The Gr eat American Dilemma: Law and the Intrasigence of Racism Erika Wilson 0 1 0 The C UNY Law Review is published by the Office of Library Services at the City University of New York. For more information please contact , USA 1 University of North Carolina at Chapel Hill , USA Follow this and additional works at: Part of the Law Commons Recommended Citation Erika Wilson, Th e Great American Dilemma: Law and the Intrasigence of Racism, 20 CUNY L. Rev. 513 (2017). Available at: - Erika Wilson † At the start of the twentieth century, W.E.B. Du Bois noted that, “the problem of the Twentieth Century is the problem of the color-line.”1 Over a century later, Du Bois’s words remain prescient. In the twenty-first century, the problem of the color line persists. This should come as no surprise. The subordination and marginalization of people of color is embedded into the very fabric of America’s political and social arrangements.2 Indeed, even American citizenship3 is color-coded, inextricably tied to whiteness. This was the case initially as a matter of law.4 It is now the case as a * This article is one of six written for CUNY Law Review’s inaugural cross-textual dialogue. The author was invited to write a short piece in response to the following quotation: “When you say racism, they say: it could have been something else. Sometimes you just know when it is racism. It is as tangible as hitting a wall, that the problem is you; that part of you that makes you the person they do not want or expect, the part of you than makes you stand out from the sea of whiteness. Sometimes you are not sure. And you begin to feel paranoid. That is what racism does: it makes you question everything, the whole world, the world to which you exist in relation. Heterosexism and sexism are like that too: are they looking at me like that because of that? Is that why they are passing us over, two women at the table? You are not sure.” Sara Ahmed, Evidence, FEMINISTKILLJOYS (July 12, 2016, 2:00 PM) , https:// []. † Erika K. Wilson is an Assistant Professor of Law at the University of North Carolina at Chapel Hill School of Law. She holds a B.S. from the University of Southern California and a J.D. from the UCLA School of Law. 1 W.E.B. DUBOIS, THE SOULS OF BLACK FOLK vii (1903). 2 The law has historically been used to enslave people of color and deny them access to meaningful and substantive rights. See, e.g., Dred Scott v. Sandford, 60 U.S. 393, 407 (1857) (“[A]t the time of the Declaration of Independence, and when the Constitution of the United States was framed and adopted . . . . [Blacks were] so far inferior, that they had no rights which the white man was bound to respect . . . .”); People v. Hall, 4 Cal. 399, 404 (1854) (barring the testimony of Chinese witnesses to a murder committed by a white man because “[t]he same rule which would admit them to testify, would admit them to all the equal rights of citizenship, and we might soon see them at the polls, in the jury box, upon the bench, and in our legislative halls”). 3 I use the term citizenship to encompass both the formal rights that come along with citizenship such as the right to vote and the informal benefits of citizenship such as membership and inclusion as part of a community with shared interests. 4 For much of this country’s history, whiteness was a specified legal prerequisite to becoming a naturalized citizen of the United States. The Naturalization Act of 1790, the first official codification of naturalization requirements, identified whiteness as a prerequisite for citizenship and explicitly stated that only whites could become citizens of the United States. See Act of Mar. 26, 1790, ch. 3, § 1, 1 Stat. 103 (repealed 1952) (stating, in pertinent part, that “any alien, being a free white person, who shall matter of praxis.5 While whiteness is no longer a legal prerequisite to formal American citizenship,6 the racial nativism that undergirded America’s initial conceptions of citizenship remain. For non-whites in America, whether native born or naturalized citizens, questions persist about the extent to which they can truly lay claim to America being “their” country, despite changing demographics which suggest that by 2055 America will have no clear racial majority.7 Even the election of an African-American president has not altered this reality. The election of President Barack Obama at best revealed racial cleavages that have long existed, and at worst, increased rather than ameliorated racial discord.8 The recent election of Donald J. Trump with his promise to “make America great again,” along with the cacophonous battle cry of his followers to “take back our country,” demonstrates this point.9 Arguably, Donald J. Trump was elected President of the United States not in spite of his naked appeal to white racial nativism, but because of it.10 Trump’s election has made clear what some people of color in have resided within the limits and under the jurisdiction of the United States for the term of two years” is eligible for naturalized citizenship (emphasis added)). 5 Indeed, even after the grant of formal citizenship rights for non-whites, it is debatable whether they enjoy the full parameters of citizenship as “there is often a gap between possession of [formal] citizenship status and the enjoyment or performance of citizenship in substantive terms.” LINDA BOSNIAK, THE CITIZEN AND THE ALIEN: DILEMMAS OF CONTEMPORARY MEMBERSHIP 31 (2006). 6 John Tehranian, Note, Performing Whiteness: Naturalization Litigation and the Construction of Racial Identity in America, 109 YALE L.J. 817, 841 (2000) (“With the McCarran-Walter (Immigration and Nationality) Act of 1952, Congress finally abandoned the race-based system of naturalization in existence since 1790.”). 7 See D’Vera Cohn & Andrea Caumont, 10 Demographic Trends That Are Shaping the U.S. and the World, PEW RES. CTR. (Mar. 31, 2016), [] (describing the demographic shifts and noting the estimated shift to a majority minority country by the year 2055). 8 See, e.g., Jamelle Bouie, Racial Discontent is Rising, But That’s Not Obama’s Fault, SLATE (July 15, 2016, 5:00 PM) , politics/2016/07/racism_discontent_is_rising_but_that_s_not_obama_s_fault.html [] (describing the ways in which Barack Obama’s presidency impacted race relations in America). 9 See Ronald Brownstein, Trump’s Rhetoric of White Nostalgia, ATLANTIC (June 2, 2016), [] (“In the Trump vocabulary, the word ‘back’ ranks closely behind ‘again.’ Trump is forever promising to ‘bring back’ things that have been lost. Manufacturing jobs, steel and coal production, waterboarding of terrorists, ‘law and order’ in the cities—all of these Trump says he will ‘bring back’ to reverse what he portrays as years of American decline.”). 10 See, e.g., Nicholas Confessore & Nate Cohn, Donald Trump’s Victory Was Built on Unique Coalition of White Voters, N.Y. TIMES (Nov. 9, 2016), 2016/11/10/us/politics/donald-trump-voters.html []. 2017] America have long suspected: as a person of color in America, “the flag to which you have pledged allegiance, along with everybody else, has not pledged allegiance to you.”11 That a majority of white American citizens would vote for a man who openly disparaged Mexicans,12 was found liable for discriminating against AfricanAmericans in housing,13 and is overwhelmingly supported by white nationalist groups14 underscores this suspicion. The election of Donald J. Trump was the proverbial smoking gun for those who have come to believe that race always has and always will matter in America.15 Yet critics of the continued salience of racism contest such a proposition. They suggest that racism is an ancillary matter that had little to do with Trump’s election, as some not insubstantial number of whites who voted for Trump this time around previously voted for President Obama.16 They further suggest that Trump’s election had more to do with economics, most notably that the working class—white working class—felt marginalized and excluded.17 They also point to the flaws of the Democratic candi11 James Baldwin, Debate with William F. Buckley at the Cambridge Union Society of Cambridge University: The American Dream and the American Negro (Feb. 18, 1965), in N.Y. TIMES, Mar. 7, 1965, at SM32. 12 See Janell Ross, From Mexican Rapists to Bad Hombres, The Trump Campaign in Two Moments, WASH. POST: THE FIX (Oct. 20, 2016), news/the-fix/wp/2016/10/20/from-mexican-rapists-to-bad-hombres-the-trump-campaign-in-two-moments/ []. 13 See Jonathan Mahler & Steve Eder, ‘No Vacancies’ for Blacks: How Donald Trump Got His Start, and Was First Accused of Bias, N.Y. TIMES (Aug. 27, 2016), http://www [https://]. 14 See J.M. Berger, How White Nationalists Learned to Love Donald Trump, POLITICO MAG. (Oct. 25, 2016), []. 15 See, e.g., Roxane Gay, The Audacity of Hopelessness, N.Y. TIMES (Nov. 9, 2016, 2:01 AM), [] (describing the fear, hurt, and disillusionment that many people of color felt after Trump’s election); Charles M. Blow, Opinion, America Elects a Bigot, N.Y. TIMES (Nov. 10, 2016), http:// [https://perma .cc/5D2A-5FLE] (chronicling the ways in which Trump’s election sends an unwelcoming message to citizens of color). 16 See, e.g., Eric Levitz, Trump Won a Lot of White Working-Class Voters Who Backed Obama, N.Y. MAG.: DAILY INTELLIGENCER (Nov. 9, 2016, 4:10 AM), daily/intelligencer/2016/11/trump-won-a-lot-of-white-working-class-obama-voters .html [] (contending that Trump’s election was not primarily about race or racism as evidenced by the number of Trump supporters who previously voted for President Obama). 17 See, e.g., Nate Cohn, Why Trump Won: Working-Class Whites, N.Y. TIMES: THE UPSHOT (Nov. 9, 2016), []. date and suggest that her flaws were the reason for Trump’s victory, not racism.18 Thus, despite Trump’s not so subtle appeal to white nativism, doubts remain as to the salience of racism as a factor in his being elected president. As noted by Professor Sara Ahmed, in this instance, “[w]hen [people] say racism, [critics] say: it could have been something else.”19 The tendency to look for an explanation other than race or racism is a fairly standard response to dealing with race and racism in America,20 particularly when an egregious or overt act of racial animus is not readily identifiable.21 For the most part, within the public discourse, racism is narrowly conceptualized to mean disliking or having malintent towards a person because of their race or ethnicity.22 Thus, for many people, “racism is equivalent to colourconsciousness and consequently non-racism must be a lack of colour-consciousness.”23 This is why calls to “get beyond race” or to “not see color” are commonly framed as the solution to eradicating racism. This essay suggests that the law plays a pivotal role in the way in which both race and racism are viewed in the mainstream discourse. To be sure, the law has been a valuable instrument in transforming America from a place of overt bigotry and racial exclusion to one where overt bigotry and racial exclusion are considered unacceptable. Court cases such as Brown v. Board of Education24 and laws like the 1964 Civil Rights Act,25 in particular, profoundly shaped the way that Americans view race and racism. In the eyes of the public, these two iconic pieces of law have come to define what racism is—denying access or differential treatment because of race—and how to best eradicate it—enacting laws that prohibit dif2017] ferential treatment because of race.26 In this sense the law has helped to usher in undeniable positive gains in terms of racial inclusion and public attitudes towards racism.27 At the same time, however, the law also perpetuates a static and harmful understanding of what racism is and how to best alleviate it. Nowhere is this more evident than in how the law deals with claims of racial discrimination. Justice Roberts’s proclamation in Parents Involved in Community Schools v. Seattle School District No. 1 that the “way to stop discrimination on the basis of race is to stop discriminating on the basis of race”28 exemplifies this point. The law sends the not so subtle message that: (i) racism consists of a demonstrable injury suffered by one individual at the hands of another individual, rather than group or systemic harm caused by institutions rather than people;29 (ii) the only kind of racism worth addressing is the kind in which there was invidious discrimination or malintent;30 (iii) we should eschew color-consciousness in favor of color-blindness in order to remedy racism;31 (iv) we should look first for some (or any) race-neutral reason to explain away a policy that has a disparate impact on people of color, and if one exists, that can absolve a party or institution from liability for racial discrimination;32 and (v) the effects of centuries of racism will be ameliorated by time alone.33 Further, the law often takes an ahistorical view of racism, all too often rebuffing color-conscious legislation that attempts to remedy the present and persistent residue of historical state-sponsored discrimination against people of color that lingers today.34 The rule of law is a powerful force in structuring behavior. To the extent that the law adopts a myopic definition of what constitutes an actionable form of racism, the broader cultural understanding of what constitutes racism is likely to suffer from similar myopia. This leads to what I call the Great American Dilemma: racism is now arguably an intransigent problem, nearly intractable. Following the model set by the very laws ostensibly meant to root out racism, we all too often demand exacting evidence of racism before we will acknowledge that it is real. For example, when Black men, women, and children are disproportionately killed or brutalized by the police,35 race-neutral reasons are vigorously sought to explain the phenomenon;36 the history of state over-policing and brutalization of Black bodies dating back to slavery and Reconstruction is rarely acknowledged.37 Even when there is clear, videotaped evidence of excessive force or an unlawful police killing of a Black person, doubt festers about the unlawfulness of the officer’s action38 and whether the officer would have reacted in the same trial judge must assess the credibility of the explanation and determine whether purposeful discrimination has been established). 33 See, e.g., Grutter v. Bollinger, 539 U.S. 306, 343 (2003) (“We expect that 25 years from now, the use of racial preferences will no longer be necessary.”). 34 See, e.g., Schuette, 134 S. Ct. at 1676 (Sotomayor, J., dissenting) (criticizing the majority for failing to engage in a more contextualized and complete examination of the effect of a piece of legislation in light of the history of discrimination faced by people of color in America and noting that “[a]s members of the judiciary tasked with intervening to carry out the guarantee of equal protection, we ought not sit back and wish away, rather than confront, the racial inequality that exists in our society”). 35 See Wesley Lowery, Study Finds Police Fatally Shoot Unarmed Black Men at Disproportionate Rates, WASH. POST (Apr. 7, 2016), study-finds-police-fatally-shoot-unarmed-black-men-at-disproportionate-rates/2016/ 04/06/e494563e-fa74-11e5-80e4-c381214de1a3_story.html []. 36 See, e.g., Carl Bialik, Why Are So Many Black Americans Killed by Police?, FIVETHIRTYEIGHT (July 21, 2016, 1:24 PM) , []. way to a white citizen.39 Further, we eschew race-based affirmative action and instead prefer class-based affirmative action, because poverty is perceived as non-controversial and our history of slavery and racial segregation are too attenuated to warrant reparatory assistance to people of color.40 Finally, unlike other countries with a robust history of racial or ethnic discrimination,41 the United States routinely shies away from convening a truth and reconciliation process acknowledging its past.42 While there have been some isolated attempts at establishing truth and reconciliation, in individual localities like the City of Greensboro, North Carolina, for example,43 there has not been a country-wide comprehensive attempt at Truth and Reconciliation around America’s history of slavery and discrimination . The United States does not ensure that its citizens understand or remember that past. Consequently, as the election of Donald J. Trump to the presidency revealed, racism remains the Great American Dilemma. In the words of Justice Sotomayor, “[t]he way to stop discrimination on the basis of race is to speak openly and candidly on the subject of race, and to apply the Constitution with eyes open to the unfortunate effects of centuries of racial discrimination.”44 Until both the law and the broader culture recognize this truth, we as a country will continue to struggle with racism. 18 See, e.g., Mike Abrams , Opinion, Hillary and Co. Are the Only Ones to Blame for Her Loss , MIAMI HERALD (Nov. 14 , 2016 , 8 :35 PM), []. 19 Sara Ahmed , Evidence, FEMINISTKILLJOYS (July 12 , 2016 , 2 :00 PM), https:// 2016 /07/12/evidence/ []. 20 I use the term racism here to mean policies, practices, or procedures that “create[ ] or reproduce[ ] a racially unequal social structure, based on essentialized racial categories . . . .” Howard Winant, Racism Today: Continuity and Change in the Post-Civil Rights Era, 21 ETHNIC & RACIAL STUD. 755 , 760 - 61 ( 1998 ). 21 See id . at 758. 22 See id . at 757-58. 23 Id. at 760. 24 347 U.S. 483 ( 1954 ) (finding the segregation of public schools unconstitutional). 25 Civil Rights Act of 1964 , Pub. L. No. 88 - 352 , 78 Stat. 241 ( codified as amended in scattered sections of 42 U .S.C.). 26 Cf. Joe R. Feagin & Bernice McNair Barnett, Success and Failure: How Systemic Racism Trumped the Brown v . Board of Education Decision , 2004 U. ILL. L. REV . 1099 , 1106 - 07 ( 2004 ). 27 See Valerie Strauss , How, After 60 Years, Brown v. Board of Education Succeededand Didn't, WASH . POST: ANSWER SHEET (Apr. 24 , 2014 ), https://www.washingtonpost .com/news/answer-sheet/wp/2014/04/24/how-after-60 - years -brown-v-board-of-education-succeeded-and- didnt / []. 28 Parents Involved in Cmty. Sch. v. Seattle Sch. Dist. No. 1 , 551 U.S. 701 , 748 ( 2007 ). 29 See, e.g., Regents of the Univ. of Cal . v. Bakke, 438 U.S. 265 , 279 , 319 - 20 ( 1978 ) (rejecting the idea that a race-conscious affirmative action program could be implemented for the purpose of ameliorating general societal discrimination and noting that only specific and demonstrable findings of discrimination would justify a raceconscious affirmative action program). 30 See, e.g., Washington v. Davis , 426 U.S. 229 , 240 - 42 ( 1976 ) (requiring a finding of invidious discriminatory intent in order to successfully establish a violation of the Fourteenth Amendment Equal Protection Clause) . 31 See, e.g., Schuette v . Coal . to Defend Affirmative Action, 134 S. Ct . 1623 , 1638 - 39 ( 2014 ) (Roberts, C .J., concurring) ( “[I]t is not 'out of touch with reality' to conclude that racial preferences may themselves have the debilitating effect of reinforcing precisely [minority self-doubt], and - if so - that the preferences do more harm than good .”). 32 See, e.g., Batson v . Kentucky , 476 U.S. 79 , 96 - 98 ( 1986 ) (setting forth the test for striking a juror because of their race as follows: (1) the defendant must establish a prima facie case that the strike was racially motivated, (2) the burden then shifts to the prosecutor to come forward with a race-neutral reason for the strike, and (3) the 37 See generally GEORGE YANCY , BLACK BODIES , WHITE GAZES : THE CONTINUING SIGNIFICANCE OF RACE ( 2008 ) (discussing the ways in which the Black body has been literally and metaphorically criminalized); MICHELLE ALEXANDER, THE NEW JIM CROW: MASS INCARCERATION IN THE AGE OF COLORBLINDNESS ( 2010 ) (discussing the link between slavery and modern-day forms of incarceration). 38 See, e.g., Joseph Goldstein , Is a Police Shooting a Crime? It Depends on the Officer's Point of View , N.Y. TIMES (July 28 , 2016 ), 2016 /07/29/nyregion/is -a-police-shooting-a-crime-it-depends-on-the-officers-point-of-view .html []. 39 See, e.g., Lowery, supra note 35. 40 See Lauren Camera , Poverty Preference Admissions: The New Affirmative Action?, U.S. NEWS & WORLD REP. (Jan. 12 , 2016 , 6 :06 PM), -admissions-the-new-affirmative-action [https:// perma .cc/7XMH-W6GL]. 41 See, e.g., SOUTH AFRICAN TRUTH & RECONCILIATION COMMISSION , []. 42 See Anand Giridharadas , Turning the Call for Racial Reckonings Back on the U .S., N.Y. TIMES ( July 18 , 2016 ), 2016 /07/19/us/truth-reconciliation -commission-slavery .html []. 43 See GREENSBORO TRUTH & RECONCILIATION COMM'N , GREENSBORO TRUTH AND RECONCILIATION COMMISSION REPORT: EXECUTIVE SUMMARY ( 2006 ), []. 44 Schuette v. Coal . to Defend Affirmative Action, 134 S. Ct . 1623 , 1676 ( 2014 ) (Sotomayor , J., dissenting).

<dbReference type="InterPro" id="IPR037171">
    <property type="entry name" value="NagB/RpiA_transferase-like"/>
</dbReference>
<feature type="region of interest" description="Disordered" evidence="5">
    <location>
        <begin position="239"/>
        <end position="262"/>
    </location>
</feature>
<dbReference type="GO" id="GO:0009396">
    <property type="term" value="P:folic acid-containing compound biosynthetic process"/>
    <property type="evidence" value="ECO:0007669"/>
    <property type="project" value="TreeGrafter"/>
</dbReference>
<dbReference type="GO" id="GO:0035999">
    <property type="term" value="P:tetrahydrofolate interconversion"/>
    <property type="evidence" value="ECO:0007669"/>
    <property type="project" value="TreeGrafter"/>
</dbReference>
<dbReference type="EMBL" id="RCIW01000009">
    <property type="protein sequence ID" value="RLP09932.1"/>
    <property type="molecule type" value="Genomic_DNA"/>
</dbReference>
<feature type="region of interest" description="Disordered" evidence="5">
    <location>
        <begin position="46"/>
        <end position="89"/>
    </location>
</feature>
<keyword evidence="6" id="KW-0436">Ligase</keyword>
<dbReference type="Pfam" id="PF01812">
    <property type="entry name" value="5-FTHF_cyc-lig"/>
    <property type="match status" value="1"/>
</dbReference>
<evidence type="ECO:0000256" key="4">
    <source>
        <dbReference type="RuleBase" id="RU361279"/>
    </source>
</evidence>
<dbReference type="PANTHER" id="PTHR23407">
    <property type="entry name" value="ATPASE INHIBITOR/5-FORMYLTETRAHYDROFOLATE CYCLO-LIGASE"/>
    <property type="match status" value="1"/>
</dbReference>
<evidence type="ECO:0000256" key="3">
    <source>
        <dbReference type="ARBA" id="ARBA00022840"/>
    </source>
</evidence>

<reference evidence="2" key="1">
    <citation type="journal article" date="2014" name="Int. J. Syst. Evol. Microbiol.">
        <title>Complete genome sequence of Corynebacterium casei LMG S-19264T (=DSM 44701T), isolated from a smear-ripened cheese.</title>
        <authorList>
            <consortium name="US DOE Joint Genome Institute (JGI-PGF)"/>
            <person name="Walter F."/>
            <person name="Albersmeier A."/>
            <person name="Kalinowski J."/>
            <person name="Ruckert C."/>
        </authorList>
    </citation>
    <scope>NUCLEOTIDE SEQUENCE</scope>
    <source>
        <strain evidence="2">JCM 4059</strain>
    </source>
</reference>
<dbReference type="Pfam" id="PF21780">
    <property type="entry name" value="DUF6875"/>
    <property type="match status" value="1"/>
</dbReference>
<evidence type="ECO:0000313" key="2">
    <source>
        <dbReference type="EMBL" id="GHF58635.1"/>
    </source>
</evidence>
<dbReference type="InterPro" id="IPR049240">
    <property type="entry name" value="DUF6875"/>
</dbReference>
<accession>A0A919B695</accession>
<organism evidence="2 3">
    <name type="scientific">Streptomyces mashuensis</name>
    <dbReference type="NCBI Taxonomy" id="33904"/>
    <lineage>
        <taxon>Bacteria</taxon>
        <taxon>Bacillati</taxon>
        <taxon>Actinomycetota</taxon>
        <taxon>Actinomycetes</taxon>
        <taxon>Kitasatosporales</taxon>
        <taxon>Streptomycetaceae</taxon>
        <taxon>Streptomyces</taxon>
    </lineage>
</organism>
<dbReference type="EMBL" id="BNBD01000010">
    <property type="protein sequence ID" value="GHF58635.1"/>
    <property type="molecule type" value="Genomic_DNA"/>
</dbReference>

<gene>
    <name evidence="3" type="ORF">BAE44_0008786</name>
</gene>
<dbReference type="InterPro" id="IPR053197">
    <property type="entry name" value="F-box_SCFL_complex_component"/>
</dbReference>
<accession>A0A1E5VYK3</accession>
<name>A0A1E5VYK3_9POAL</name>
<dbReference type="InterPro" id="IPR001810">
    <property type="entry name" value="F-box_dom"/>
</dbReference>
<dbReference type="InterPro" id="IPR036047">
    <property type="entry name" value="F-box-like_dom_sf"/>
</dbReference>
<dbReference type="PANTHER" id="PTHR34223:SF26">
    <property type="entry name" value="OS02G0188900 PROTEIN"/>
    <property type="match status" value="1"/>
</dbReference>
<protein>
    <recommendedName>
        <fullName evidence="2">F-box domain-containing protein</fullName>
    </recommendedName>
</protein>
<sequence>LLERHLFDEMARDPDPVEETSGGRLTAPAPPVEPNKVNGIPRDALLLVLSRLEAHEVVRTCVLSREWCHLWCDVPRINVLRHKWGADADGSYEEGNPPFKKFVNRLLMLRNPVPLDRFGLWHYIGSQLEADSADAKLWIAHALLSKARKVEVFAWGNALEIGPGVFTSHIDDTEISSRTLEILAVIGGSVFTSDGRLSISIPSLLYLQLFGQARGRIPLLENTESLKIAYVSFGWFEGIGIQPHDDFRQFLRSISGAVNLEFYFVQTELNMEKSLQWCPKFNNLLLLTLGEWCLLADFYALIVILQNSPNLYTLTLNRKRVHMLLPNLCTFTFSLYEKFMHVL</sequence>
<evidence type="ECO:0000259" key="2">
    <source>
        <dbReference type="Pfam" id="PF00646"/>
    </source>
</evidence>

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Erika Wilson. The Great American Dilemma: Law and the Intrasigence of Racism, City University of New York Law Review, 2017,